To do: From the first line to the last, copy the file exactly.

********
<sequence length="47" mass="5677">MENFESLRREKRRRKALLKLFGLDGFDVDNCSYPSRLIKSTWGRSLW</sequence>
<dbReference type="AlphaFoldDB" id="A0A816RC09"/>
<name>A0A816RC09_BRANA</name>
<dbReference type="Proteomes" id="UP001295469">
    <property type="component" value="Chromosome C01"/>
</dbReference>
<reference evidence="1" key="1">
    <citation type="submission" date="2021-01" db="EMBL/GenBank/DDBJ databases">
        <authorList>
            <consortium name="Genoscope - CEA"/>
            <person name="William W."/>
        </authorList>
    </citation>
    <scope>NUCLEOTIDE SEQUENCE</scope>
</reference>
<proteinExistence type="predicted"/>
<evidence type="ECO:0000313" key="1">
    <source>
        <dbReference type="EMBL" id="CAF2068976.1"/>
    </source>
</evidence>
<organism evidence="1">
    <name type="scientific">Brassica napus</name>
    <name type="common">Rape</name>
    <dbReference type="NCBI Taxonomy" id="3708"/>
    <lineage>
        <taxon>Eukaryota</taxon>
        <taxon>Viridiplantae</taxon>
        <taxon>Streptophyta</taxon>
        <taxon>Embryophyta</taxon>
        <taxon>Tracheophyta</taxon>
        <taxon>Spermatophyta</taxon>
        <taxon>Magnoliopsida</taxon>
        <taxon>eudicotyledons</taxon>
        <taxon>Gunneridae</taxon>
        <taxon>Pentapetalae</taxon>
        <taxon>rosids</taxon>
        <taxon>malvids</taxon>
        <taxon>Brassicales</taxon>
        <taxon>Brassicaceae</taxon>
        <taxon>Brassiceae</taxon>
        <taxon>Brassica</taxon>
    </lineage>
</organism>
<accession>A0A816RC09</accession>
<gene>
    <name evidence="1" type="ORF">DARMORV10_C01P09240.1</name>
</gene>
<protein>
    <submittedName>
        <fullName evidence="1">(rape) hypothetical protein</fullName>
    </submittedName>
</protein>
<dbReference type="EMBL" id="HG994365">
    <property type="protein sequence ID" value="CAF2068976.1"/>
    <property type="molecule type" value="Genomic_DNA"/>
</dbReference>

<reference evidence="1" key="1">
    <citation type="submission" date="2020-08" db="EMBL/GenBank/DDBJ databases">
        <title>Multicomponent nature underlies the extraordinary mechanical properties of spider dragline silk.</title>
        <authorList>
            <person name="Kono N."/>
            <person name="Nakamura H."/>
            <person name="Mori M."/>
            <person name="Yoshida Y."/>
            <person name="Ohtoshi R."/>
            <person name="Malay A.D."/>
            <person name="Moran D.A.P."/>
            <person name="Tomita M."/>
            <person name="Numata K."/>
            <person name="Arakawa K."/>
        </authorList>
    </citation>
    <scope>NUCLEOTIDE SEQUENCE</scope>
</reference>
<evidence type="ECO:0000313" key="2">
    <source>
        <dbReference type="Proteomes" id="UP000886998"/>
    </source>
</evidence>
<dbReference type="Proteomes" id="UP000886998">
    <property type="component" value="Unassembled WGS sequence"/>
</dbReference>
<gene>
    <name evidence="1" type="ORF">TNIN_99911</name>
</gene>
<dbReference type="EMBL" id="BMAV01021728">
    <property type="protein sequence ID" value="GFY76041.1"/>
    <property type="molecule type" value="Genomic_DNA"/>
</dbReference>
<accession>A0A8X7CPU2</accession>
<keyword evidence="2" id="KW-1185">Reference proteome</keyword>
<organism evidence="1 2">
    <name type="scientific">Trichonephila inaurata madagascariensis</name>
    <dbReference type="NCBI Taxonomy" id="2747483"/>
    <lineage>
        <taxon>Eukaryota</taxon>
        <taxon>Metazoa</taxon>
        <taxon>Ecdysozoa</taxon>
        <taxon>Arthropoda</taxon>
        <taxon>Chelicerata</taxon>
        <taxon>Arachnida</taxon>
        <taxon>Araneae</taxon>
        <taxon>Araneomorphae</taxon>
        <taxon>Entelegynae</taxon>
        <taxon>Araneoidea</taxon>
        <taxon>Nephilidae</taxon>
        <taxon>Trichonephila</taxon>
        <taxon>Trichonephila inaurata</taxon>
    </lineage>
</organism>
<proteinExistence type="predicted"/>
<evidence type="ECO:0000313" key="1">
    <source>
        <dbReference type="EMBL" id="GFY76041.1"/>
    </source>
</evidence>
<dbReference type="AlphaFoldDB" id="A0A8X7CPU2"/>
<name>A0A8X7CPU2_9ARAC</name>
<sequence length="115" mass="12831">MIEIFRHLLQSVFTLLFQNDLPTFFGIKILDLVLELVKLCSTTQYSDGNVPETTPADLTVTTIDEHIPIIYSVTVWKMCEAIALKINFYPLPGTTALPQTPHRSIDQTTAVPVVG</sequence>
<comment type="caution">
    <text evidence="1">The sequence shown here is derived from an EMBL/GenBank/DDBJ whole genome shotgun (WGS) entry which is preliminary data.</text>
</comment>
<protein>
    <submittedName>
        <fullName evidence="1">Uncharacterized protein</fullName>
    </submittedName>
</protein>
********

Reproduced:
<sequence length="47" mass="5677">MENFESLRREKRRRKALLKLFGLDGFDVDNCSYPSRLIKSTWGRSLW</sequence>
<dbReference type="AlphaFoldDB" id="A0A816RC09"/>
<name>A0A816RC09_BRANA</name>
<dbReference type="Proteomes" id="UP001295469">
    <property type="component" value="Chromosome C01"/>
</dbReference>
<reference evidence="1" key="1">
    <citation type="submission" date="2021-01" db="EMBL/GenBank/DDBJ databases">
        <authorList>
            <consortium name="Genoscope - CEA"/>
            <person name="William W."/>
        </authorList>
    </citation>
    <scope>NUCLEOTIDE SEQUENCE</scope>
</reference>
<proteinExistence type="predicted"/>
<evidence type="ECO:0000313" key="1">
    <source>
        <dbReference type="EMBL" id="CAF2068976.1"/>
    </source>
</evidence>
<organism evidence="1">
    <name type="scientific">Brassica napus</name>
    <name type="common">Rape</name>
    <dbReference type="NCBI Taxonomy" id="3708"/>
    <lineage>
        <taxon>Eukaryota</taxon>
        <taxon>Viridiplantae</taxon>
        <taxon>Streptophyta</taxon>
        <taxon>Embryophyta</taxon>
        <taxon>Tracheophyta</taxon>
        <taxon>Spermatophyta</taxon>
        <taxon>Magnoliopsida</taxon>
        <taxon>eudicotyledons</taxon>
        <taxon>Gunneridae</taxon>
        <taxon>Pentapetalae</taxon>
        <taxon>rosids</taxon>
        <taxon>malvids</taxon>
        <taxon>Brassicales</taxon>
        <taxon>Brassicaceae</taxon>
        <taxon>Brassiceae</taxon>
        <taxon>Brassica</taxon>
    </lineage>
</organism>
<accession>A0A816RC09</accession>
<gene>
    <name evidence="1" type="ORF">DARMORV10_C01P09240.1</name>
</gene>
<protein>
    <submittedName>
        <fullName evidence="1">(rape) hypothetical protein</fullName>
    </submittedName>
</protein>
<dbReference type="EMBL" id="HG994365">
    <property type="protein sequence ID" value="CAF2068976.1"/>
    <property type="molecule type" value="Genomic_DNA"/>
</dbReference>

<reference evidence="1" key="1">
    <citation type="submission" date="2020-08" db="EMBL/GenBank/DDBJ databases">
        <title>Multicomponent nature underlies the extraordinary mechanical properties of spider dragline silk.</title>
        <authorList>
            <person name="Kono N."/>
            <person name="Nakamura H."/>
            <person name="Mori M."/>
            <person name="Yoshida Y."/>
            <person name="Ohtoshi R."/>
            <person name="Malay A.D."/>
            <person name="Moran D.A.P."/>
            <person name="Tomita M."/>
            <person name="Numata K."/>
            <person name="Arakawa K."/>
        </authorList>
    </citation>
    <scope>NUCLEOTIDE SEQUENCE</scope>
</reference>
<evidence type="ECO:0000313" key="2">
    <source>
        <dbReference type="Proteomes" id="UP000886998"/>
    </source>
</evidence>
<dbReference type="Proteomes" id="UP000886998">
    <property type="component" value="Unassembled WGS sequence"/>
</dbReference>
<gene>
    <name evidence="1" type="ORF">TNIN_99911</name>
</gene>
<dbReference type="EMBL" id="BMAV01021728">
    <property type="protein sequence ID" value="GFY76041.1"/>
    <property type="molecule type" value="Genomic_DNA"/>
</dbReference>
<accession>A0A8X7CPU2</accession>
<keyword evidence="2" id="KW-1185">Reference proteome</keyword>
<organism evidence="1 2">
    <name type="scientific">Trichonephila inaurata madagascariensis</name>
    <dbReference type="NCBI Taxonomy" id="2747483"/>
    <lineage>
        <taxon>Eukaryota</taxon>
        <taxon>Metazoa</taxon>
        <taxon>Ecdysozoa</taxon>
        <taxon>Arthropoda</taxon>
        <taxon>Chelicerata</taxon>
        <taxon>Arachnida</taxon>
        <taxon>Araneae</taxon>
        <taxon>Araneomorphae</taxon>
        <taxon>Entelegynae</taxon>
        <taxon>Araneoidea</taxon>
        <taxon>Nephilidae</taxon>
        <taxon>Trichonephila</taxon>
        <taxon>Trichonephila inaurata</taxon>
    </lineage>
</organism>
<proteinExistence type="predicted"/>
<evidence type="ECO:0000313" key="1">
    <source>
        <dbReference type="EMBL" id="GFY76041.1"/>
    </source>
</evidence>
<dbReference type="AlphaFoldDB" id="A0A8X7CPU2"/>
<name>A0A8X7CPU2_9ARAC</name>
<sequence length="115" mass="12831">MIEIFRHLLQSVFTLLFQNDLPTFFGIKILDLVLELVKLCSTTQYSDGNVPETTPADLTVTTIDEHIPIIYSVTVWKMCEAIALKINFYPLPGTTALPQTPHRSIDQTTAVPVVG</sequence>
<comment type="caution">
    <text evidence="1">The sequence shown here is derived from an EMBL/GenBank/DDBJ whole genome shotgun (WGS) entry which is preliminary data.</text>
</comment>
<protein>
    <submittedName>
        <fullName evidence="1">Uncharacterized protein</fullName>
    </submittedName>
</protein>